Ask the Expert: Promoting Mental Health for Black Communities | For Families, Parents & Professionals Ask The Expert

Original Air Date July 14, 2021 | 6:00 PM, EST


Harolyn M.E. Belcher MD, MHS

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This presentation discusses root causes of health disparities related to mental health conditions and treatment and offer culturally -responsive solutions to promote mental health and wellness for Black children, youth, and families.

Learning Objectives:

  1. Define mental health, health disparities, health equity, racism, and social and political determinants of health.
  2. Discuss root causes of health disparities in mental health conditions.
  3. List strategies to promote mental health and well-being for Black communities.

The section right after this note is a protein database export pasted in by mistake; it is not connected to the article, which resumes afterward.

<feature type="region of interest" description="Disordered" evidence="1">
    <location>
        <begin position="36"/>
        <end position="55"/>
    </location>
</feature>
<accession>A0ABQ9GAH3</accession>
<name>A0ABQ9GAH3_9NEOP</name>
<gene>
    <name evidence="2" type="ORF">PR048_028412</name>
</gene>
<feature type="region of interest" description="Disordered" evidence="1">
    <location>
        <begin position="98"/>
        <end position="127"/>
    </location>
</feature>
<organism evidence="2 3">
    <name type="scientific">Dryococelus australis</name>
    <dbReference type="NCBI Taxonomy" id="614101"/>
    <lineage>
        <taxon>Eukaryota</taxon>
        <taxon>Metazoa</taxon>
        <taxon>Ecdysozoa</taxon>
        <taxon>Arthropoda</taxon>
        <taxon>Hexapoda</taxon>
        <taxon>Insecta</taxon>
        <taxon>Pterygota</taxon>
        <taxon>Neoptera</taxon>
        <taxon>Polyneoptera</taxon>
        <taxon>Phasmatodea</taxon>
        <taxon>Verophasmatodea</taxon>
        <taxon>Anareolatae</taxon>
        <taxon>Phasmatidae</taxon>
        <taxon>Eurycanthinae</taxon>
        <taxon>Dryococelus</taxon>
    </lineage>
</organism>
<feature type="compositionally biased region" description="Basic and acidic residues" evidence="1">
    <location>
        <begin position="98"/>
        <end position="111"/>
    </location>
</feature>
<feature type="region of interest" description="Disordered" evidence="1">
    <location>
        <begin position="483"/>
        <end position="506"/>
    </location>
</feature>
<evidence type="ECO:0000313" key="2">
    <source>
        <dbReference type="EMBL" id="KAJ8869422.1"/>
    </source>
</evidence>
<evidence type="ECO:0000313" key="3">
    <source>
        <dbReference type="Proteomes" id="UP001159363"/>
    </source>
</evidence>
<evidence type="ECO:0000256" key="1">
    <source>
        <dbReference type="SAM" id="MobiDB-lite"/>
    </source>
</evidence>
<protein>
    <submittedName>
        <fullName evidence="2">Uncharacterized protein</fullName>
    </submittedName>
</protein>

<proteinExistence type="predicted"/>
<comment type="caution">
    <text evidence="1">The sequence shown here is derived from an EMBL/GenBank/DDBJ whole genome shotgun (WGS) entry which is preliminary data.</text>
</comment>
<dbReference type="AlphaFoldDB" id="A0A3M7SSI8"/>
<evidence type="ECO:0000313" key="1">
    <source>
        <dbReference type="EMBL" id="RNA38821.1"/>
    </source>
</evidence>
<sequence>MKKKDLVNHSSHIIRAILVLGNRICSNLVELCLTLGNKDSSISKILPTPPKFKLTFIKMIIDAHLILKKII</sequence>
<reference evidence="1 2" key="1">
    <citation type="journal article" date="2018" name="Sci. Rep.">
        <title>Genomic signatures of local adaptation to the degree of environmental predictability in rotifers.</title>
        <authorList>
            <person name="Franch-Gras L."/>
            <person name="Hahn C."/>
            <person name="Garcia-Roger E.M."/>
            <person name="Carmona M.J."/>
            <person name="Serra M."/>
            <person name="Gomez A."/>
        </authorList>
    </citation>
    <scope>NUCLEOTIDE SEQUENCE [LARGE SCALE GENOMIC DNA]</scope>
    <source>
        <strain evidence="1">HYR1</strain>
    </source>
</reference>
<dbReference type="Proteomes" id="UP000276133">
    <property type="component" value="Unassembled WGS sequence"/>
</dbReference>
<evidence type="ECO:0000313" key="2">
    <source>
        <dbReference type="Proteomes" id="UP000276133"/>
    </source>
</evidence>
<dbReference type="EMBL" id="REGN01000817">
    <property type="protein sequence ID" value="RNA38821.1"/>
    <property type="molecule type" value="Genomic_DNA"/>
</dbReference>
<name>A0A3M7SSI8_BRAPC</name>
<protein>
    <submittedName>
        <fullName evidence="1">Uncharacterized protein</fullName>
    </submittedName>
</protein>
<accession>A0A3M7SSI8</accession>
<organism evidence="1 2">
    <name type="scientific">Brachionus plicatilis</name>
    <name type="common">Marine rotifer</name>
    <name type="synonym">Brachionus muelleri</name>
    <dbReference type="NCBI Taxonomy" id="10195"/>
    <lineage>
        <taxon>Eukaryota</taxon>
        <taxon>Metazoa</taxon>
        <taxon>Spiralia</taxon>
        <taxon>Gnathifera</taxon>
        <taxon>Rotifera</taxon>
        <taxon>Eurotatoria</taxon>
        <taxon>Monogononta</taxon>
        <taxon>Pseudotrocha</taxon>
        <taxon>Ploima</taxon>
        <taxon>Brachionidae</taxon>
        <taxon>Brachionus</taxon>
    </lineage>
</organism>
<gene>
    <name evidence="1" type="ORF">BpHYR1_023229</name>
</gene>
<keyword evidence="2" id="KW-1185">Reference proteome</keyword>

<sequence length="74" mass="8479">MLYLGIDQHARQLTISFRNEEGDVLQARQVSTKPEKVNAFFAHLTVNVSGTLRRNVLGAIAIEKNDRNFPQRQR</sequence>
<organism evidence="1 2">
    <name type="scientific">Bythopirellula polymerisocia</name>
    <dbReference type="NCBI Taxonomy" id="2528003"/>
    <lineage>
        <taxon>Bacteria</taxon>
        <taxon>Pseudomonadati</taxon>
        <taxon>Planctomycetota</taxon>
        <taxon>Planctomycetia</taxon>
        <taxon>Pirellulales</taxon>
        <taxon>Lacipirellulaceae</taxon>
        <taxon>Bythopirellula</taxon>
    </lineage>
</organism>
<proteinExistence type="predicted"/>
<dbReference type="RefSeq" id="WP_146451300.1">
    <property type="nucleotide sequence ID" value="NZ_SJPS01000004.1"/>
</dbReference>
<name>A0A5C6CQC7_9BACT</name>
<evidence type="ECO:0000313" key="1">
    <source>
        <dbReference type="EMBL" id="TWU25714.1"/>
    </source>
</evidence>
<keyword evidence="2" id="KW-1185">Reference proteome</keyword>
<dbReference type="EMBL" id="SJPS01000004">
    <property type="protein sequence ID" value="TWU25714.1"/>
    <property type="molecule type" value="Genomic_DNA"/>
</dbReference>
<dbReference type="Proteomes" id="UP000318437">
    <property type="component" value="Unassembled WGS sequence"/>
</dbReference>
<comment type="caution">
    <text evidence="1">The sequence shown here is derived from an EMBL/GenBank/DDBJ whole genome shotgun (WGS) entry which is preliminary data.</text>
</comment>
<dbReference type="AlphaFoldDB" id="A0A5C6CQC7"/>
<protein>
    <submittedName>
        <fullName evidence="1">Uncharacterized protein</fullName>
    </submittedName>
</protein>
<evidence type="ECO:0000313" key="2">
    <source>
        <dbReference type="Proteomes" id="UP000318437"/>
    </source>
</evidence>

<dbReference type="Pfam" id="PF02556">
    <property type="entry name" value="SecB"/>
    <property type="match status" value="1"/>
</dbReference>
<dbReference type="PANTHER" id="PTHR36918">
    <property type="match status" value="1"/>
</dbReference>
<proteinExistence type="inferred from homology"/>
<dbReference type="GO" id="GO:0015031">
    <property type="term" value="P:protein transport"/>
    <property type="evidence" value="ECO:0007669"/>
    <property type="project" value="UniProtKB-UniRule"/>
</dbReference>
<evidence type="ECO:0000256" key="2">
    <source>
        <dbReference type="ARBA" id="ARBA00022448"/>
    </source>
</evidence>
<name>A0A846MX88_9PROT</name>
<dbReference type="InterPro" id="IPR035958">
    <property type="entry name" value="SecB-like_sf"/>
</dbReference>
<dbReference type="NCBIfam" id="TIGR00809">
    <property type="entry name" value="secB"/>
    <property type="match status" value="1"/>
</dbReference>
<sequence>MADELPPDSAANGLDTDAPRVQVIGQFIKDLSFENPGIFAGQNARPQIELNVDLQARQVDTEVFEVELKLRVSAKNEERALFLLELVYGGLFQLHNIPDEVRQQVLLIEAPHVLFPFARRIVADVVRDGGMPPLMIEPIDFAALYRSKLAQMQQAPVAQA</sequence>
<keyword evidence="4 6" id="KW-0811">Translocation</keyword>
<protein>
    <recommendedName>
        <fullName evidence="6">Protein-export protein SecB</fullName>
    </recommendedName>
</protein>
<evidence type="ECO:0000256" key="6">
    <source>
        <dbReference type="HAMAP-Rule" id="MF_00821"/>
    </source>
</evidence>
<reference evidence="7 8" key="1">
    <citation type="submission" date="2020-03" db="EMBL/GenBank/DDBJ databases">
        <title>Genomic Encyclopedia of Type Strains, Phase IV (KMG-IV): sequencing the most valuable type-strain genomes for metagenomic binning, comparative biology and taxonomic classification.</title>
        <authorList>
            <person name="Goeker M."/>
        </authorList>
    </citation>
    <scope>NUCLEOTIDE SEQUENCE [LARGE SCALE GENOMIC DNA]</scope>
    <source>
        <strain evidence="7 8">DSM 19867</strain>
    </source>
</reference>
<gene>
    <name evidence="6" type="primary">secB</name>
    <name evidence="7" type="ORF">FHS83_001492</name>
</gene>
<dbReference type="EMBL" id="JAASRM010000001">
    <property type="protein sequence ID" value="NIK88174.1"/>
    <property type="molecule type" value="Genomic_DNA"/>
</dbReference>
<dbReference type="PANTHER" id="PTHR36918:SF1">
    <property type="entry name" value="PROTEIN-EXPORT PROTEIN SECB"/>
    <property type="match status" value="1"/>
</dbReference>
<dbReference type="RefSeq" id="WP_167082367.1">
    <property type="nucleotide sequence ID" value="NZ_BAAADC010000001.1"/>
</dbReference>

Speaker Bio:
Harolyn M.E. Belcher, MD, MHS is a Vice President and Chief Diversity Officer, Director of the Office for Health Equity Inclusion and Diversity and Senior Director of the Center for Diversity in Public Health Leadership Training at Kennedy Krieger Institute.  She is a Professor of Pediatrics at The Johns Hopkins University School of Medicine and jointly appointed in the Department of Mental Health at Johns Hopkins Bloomberg School of Public Health.  Dr. Belcher is a graduate of Howard University’s BS-MD Honors Program.  She is the Associate Director of the Leadership Education in Neurodevelopment and Related Disabilities (LEND) Program at the Kennedy Krieger Institute and former Director of Research for the Family Center (now called Center for Child and Family Traumatic Stress) – a community-based mental health center that provides evidence-based mental health treatment focusing on children with a history of abuse and neglect and exposure to parental risk factors, poverty, racism, and community and/or domestic violence. Dr. Belcher received 16 years of funding from the CDC Office of Minority Health and Health Equity to promote excellence and diversity in the public health workforce. She currently directs/co-directs two CDC public health leadership programs (undergraduate and graduate level) and a HRSA-funded MCH undergraduate pathway training program.